THE Bureau of Customs (BoC) has issued an order asserting its authority to acquire imported goods whose value is underdeclared by at least 30%.
According to Customs Administrative Order (CAO) No. 16-2019, the Commissioner will have the “sole authority” to resort to compulsory acquisition if the shippers declare an “unconscionably low” value for Customs purposes.
“A commodity is valued unconscionably low when the Bureau, after applying all the methods of valuation, still finds a discrepancy of at least 30% in the value declared as against other references,” according to the order.
Under current law, the state has the right of compulsory acquisition through the Customs Commissioner to “acquire imported goods under question for a price equal to their declared customs value plus any duties… on the goods.”
The measure is meant to protect government revenue against undervaluation of goods, it said.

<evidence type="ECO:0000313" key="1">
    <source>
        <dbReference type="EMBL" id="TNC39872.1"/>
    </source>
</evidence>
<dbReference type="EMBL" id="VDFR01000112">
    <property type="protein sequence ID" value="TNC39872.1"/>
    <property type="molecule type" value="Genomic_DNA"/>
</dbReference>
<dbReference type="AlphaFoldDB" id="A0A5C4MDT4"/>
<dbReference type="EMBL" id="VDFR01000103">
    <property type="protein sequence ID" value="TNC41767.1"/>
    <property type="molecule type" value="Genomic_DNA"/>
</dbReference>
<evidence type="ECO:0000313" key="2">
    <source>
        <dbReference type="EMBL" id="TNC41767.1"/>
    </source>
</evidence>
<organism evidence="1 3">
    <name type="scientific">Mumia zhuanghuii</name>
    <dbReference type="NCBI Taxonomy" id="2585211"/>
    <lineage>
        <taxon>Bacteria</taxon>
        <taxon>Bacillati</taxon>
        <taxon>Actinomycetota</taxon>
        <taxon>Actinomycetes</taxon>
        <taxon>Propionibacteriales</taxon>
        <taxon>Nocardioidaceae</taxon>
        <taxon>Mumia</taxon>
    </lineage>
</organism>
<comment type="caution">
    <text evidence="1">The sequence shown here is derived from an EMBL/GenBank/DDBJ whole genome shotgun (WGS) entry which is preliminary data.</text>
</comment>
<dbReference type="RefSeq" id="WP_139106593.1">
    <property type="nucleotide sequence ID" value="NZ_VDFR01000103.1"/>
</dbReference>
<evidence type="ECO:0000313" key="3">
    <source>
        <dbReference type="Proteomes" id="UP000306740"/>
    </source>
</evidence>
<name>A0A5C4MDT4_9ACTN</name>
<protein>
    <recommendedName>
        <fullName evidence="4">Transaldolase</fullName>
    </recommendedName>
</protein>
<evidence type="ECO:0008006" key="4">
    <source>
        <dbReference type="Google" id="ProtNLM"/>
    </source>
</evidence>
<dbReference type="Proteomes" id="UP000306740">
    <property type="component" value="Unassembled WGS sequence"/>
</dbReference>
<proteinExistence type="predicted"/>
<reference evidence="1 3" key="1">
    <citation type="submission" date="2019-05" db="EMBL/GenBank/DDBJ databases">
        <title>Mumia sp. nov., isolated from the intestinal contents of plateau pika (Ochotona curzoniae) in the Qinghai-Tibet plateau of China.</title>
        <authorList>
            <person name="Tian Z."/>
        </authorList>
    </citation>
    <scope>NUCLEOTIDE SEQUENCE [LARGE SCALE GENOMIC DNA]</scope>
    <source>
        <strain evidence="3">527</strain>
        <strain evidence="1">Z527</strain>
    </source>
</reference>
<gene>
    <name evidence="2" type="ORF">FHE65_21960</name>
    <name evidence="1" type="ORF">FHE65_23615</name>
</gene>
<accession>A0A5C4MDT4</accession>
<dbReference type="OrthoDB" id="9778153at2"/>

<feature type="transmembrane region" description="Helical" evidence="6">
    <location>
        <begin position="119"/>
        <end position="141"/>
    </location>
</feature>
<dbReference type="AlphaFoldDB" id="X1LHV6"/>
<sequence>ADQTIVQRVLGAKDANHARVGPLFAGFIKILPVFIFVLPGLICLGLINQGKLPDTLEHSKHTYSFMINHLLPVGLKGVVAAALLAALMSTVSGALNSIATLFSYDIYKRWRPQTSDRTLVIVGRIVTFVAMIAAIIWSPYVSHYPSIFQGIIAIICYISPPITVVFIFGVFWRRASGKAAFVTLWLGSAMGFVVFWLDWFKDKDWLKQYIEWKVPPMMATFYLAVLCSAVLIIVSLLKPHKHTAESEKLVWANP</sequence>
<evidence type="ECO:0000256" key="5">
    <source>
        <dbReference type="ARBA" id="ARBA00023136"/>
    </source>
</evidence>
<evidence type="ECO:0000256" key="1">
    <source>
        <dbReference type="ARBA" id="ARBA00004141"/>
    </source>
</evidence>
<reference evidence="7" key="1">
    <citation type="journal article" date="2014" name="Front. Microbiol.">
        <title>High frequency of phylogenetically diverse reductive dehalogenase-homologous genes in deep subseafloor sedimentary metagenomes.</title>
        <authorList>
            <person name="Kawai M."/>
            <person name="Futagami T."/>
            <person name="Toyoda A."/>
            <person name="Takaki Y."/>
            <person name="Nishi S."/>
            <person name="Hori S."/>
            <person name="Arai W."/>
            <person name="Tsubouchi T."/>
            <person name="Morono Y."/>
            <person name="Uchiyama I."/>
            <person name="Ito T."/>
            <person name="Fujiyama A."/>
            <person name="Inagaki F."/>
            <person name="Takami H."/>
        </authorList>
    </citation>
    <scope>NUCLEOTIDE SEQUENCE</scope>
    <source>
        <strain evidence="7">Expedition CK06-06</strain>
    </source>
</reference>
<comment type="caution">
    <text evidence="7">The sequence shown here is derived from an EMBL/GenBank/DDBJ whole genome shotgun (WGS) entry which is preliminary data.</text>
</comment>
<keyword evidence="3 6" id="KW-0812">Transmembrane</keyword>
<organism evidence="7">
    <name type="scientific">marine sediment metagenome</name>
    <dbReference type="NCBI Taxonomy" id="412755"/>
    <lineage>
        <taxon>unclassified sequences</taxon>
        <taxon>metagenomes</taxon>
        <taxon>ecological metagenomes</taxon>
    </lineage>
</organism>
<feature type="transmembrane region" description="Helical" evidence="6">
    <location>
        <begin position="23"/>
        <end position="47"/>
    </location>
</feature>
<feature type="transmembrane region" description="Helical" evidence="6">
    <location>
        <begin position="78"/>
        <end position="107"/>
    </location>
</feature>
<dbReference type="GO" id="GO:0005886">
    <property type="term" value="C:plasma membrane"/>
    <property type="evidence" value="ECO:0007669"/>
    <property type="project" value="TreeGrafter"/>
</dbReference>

A notice of compulsory acquisition (NCA) which serves as the preliminary order, will be issued upon identifying that the goods are undervalued to the specified extent.
This will be followed by a warrant of compulsory acquisition (WCA), informing the importer that the commissioner is set to acquire the goods in cash for the declared customs value plus paid duties, within 10 days of the WCA issuance.
The acquired goods may be disposed of through a public auction, negotiated sale or other methods allowed by law.
The importer has a 20-day period to appeal the decision to the Secretary of Finance and will be given another 30 days to appeal to the Court of Tax Appeals.
The CAO, dated Nov. 5, was published on the bureau’s website over the weekend and will take effect 30 days upon its publication in a national newspaper.
The CAO serves as the implementing rules and regulations (IRR) of section 709 of Republic Act No. 10863 or the Customs Modernization Tariff Act (CMTA), which was signed in May 2016. — Beatrice M. Laforga